3.1 The Environmental Scan

Environmental Scan vs. Environmental Analysis

To understand how elements outside of an organization’s control can impact the organization’s strategic decision making, marketers will create a SWOT analysis.  SWOT stands for strengths, weaknesses, opportunities, and threats.  The SWOT is a fluid analysis meaning that it changes constantly.  The first step to creating an effective SWOT is to perform an environmental scan.  The second step is to conduct an environmental analysis.

An environmental scan’s purpose is to analyze the various macro environments that surround organizations and industries to identify current and potential trends or changes. An environmental analysis examines those trends to determine which represent potential opportunities or threats to an organization’s strategic implementation.  We will start by discussing how to conduct an environmental scan.

The Environmental Scan

Scanning the environment is the researching of trends occurring outside of an organization’s control. Some trends are easily identifiable as they are reported in journals, government reports, and by reputable outlets.  However, others require ‘digging’ through research studies, blogs, and other materials.  Since not all sources are accurate or objective, research should be conducted to validate trends that are discovered. There are a number of common approaches for how the external factors, which describe the macro environment, can be identified and examined. These factors indirectly affect the organization but the organization cannot control the trend impact. One approach is the PESTLE scan.

PESTLE stands for political, economic, social, technological, legal, and environmental. Occasionally, a PESTLE scan will be used which eliminates environmental, and combines legal with the political environment.


The six environmental factors of the PESTLE scan are the following:

Political factors

  • Taxation policy
  • Trade regulations
  • Governmental stability
  • Unemployment policy

Economic factors

  • Inflation rate
  • Growth in spending power
  • Rate of people in a pensionable age
  • Recession or boom


  • Age distribution
  • Education levels
  • Income level
  • Consumerism
  • Diet and nutrition
  • Population growth
  • Life expectancies
  • Religion
  • Social class
  • Expectations of society about the business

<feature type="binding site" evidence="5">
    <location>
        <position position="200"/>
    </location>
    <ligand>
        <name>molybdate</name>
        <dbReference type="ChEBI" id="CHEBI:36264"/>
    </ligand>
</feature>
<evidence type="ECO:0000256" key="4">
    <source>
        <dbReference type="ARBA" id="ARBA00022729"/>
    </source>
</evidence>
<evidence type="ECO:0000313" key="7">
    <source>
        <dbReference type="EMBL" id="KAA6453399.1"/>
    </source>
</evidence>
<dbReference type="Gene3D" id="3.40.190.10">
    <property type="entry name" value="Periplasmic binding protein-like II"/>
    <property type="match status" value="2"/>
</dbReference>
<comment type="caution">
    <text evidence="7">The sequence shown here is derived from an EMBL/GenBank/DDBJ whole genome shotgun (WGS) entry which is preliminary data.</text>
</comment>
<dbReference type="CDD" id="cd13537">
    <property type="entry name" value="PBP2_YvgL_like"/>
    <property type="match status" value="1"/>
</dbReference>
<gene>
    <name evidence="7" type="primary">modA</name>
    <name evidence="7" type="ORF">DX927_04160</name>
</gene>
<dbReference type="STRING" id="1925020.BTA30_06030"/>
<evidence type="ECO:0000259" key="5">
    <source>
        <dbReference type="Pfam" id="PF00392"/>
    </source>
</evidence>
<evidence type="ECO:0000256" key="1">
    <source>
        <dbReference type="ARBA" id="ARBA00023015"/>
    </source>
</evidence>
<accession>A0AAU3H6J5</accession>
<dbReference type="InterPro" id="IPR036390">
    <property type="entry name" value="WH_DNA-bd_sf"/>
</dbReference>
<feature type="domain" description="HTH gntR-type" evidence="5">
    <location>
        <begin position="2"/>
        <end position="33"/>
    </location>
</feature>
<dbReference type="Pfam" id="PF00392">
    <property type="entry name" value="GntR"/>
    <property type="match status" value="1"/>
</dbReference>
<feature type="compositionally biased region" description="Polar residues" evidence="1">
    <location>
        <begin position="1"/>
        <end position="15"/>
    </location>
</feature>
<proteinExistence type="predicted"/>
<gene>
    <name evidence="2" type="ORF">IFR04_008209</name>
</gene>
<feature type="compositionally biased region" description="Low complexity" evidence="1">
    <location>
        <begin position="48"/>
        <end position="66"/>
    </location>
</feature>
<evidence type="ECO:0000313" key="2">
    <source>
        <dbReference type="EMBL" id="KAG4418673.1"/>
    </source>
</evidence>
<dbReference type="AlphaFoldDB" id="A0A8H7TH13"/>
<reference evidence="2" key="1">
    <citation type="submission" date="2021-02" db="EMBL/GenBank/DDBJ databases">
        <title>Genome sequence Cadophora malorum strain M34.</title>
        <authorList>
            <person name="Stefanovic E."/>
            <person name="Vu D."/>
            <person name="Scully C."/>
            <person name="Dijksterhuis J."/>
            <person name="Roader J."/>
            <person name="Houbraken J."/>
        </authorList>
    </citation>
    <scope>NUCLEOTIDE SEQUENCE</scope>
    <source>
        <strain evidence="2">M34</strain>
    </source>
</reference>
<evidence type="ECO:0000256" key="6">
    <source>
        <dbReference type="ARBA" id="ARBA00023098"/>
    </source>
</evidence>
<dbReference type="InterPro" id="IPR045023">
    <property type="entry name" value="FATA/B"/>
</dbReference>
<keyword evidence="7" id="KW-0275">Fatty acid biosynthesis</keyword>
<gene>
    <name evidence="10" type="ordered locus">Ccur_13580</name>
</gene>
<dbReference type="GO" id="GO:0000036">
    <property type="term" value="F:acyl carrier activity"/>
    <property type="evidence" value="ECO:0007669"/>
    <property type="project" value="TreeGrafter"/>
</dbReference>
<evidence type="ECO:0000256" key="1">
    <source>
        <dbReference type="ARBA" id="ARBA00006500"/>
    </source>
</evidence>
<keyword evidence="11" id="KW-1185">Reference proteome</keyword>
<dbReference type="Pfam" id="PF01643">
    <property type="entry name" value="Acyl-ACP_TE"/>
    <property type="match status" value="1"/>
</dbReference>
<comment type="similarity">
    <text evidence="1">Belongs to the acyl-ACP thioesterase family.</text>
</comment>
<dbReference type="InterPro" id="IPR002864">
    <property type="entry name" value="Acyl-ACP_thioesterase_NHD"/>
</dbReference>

Technological factors

  • Infrastructure
  • E-commerce
  • Social media
  • Level of Automation

Legal factors

  • Unemployment law
  • Health and safety
  • Product safety
  • Advertising regulations
  • Product labeling
  • labor laws

Environmental factors

  • Sustainability
  • Waste disposal
  • Energy consumption
  • Pollution monitoring

Note that the items listed are not trends but rather the type of topics that might be included. When conducting a PESTLE scan, specific trends should be listed. Trends indicate movement: is something becoming more popular, less popular, increasing, slowing down, etc.

In addition to the PESTLE scan, a scan of the trends occurring within the competitive environment is necessary as well. The competitive analysis is not included in the PESTLE, because it contains more depth as industry changes, competitive advancements, and innovations are explored.  An examination of the competitive environment includes direct competitors as well as indirect competitors.  Direct competitors produce the same product while indirect competitors produce product in the same product category. An example of the difference between direct and indirect competitors is to consider that soft drinks are direct competitors, while fruit juices, coffees, and water are all indirect competitors of soft drinks.

You Try It!

Which of the PESTLE environments contain the following trends? Keep in mind that it is common for trends to ‘fit’ into more than one category so do not be concerned if your first guess is not what shows up, as long as you understand why the one that shows up is correct.




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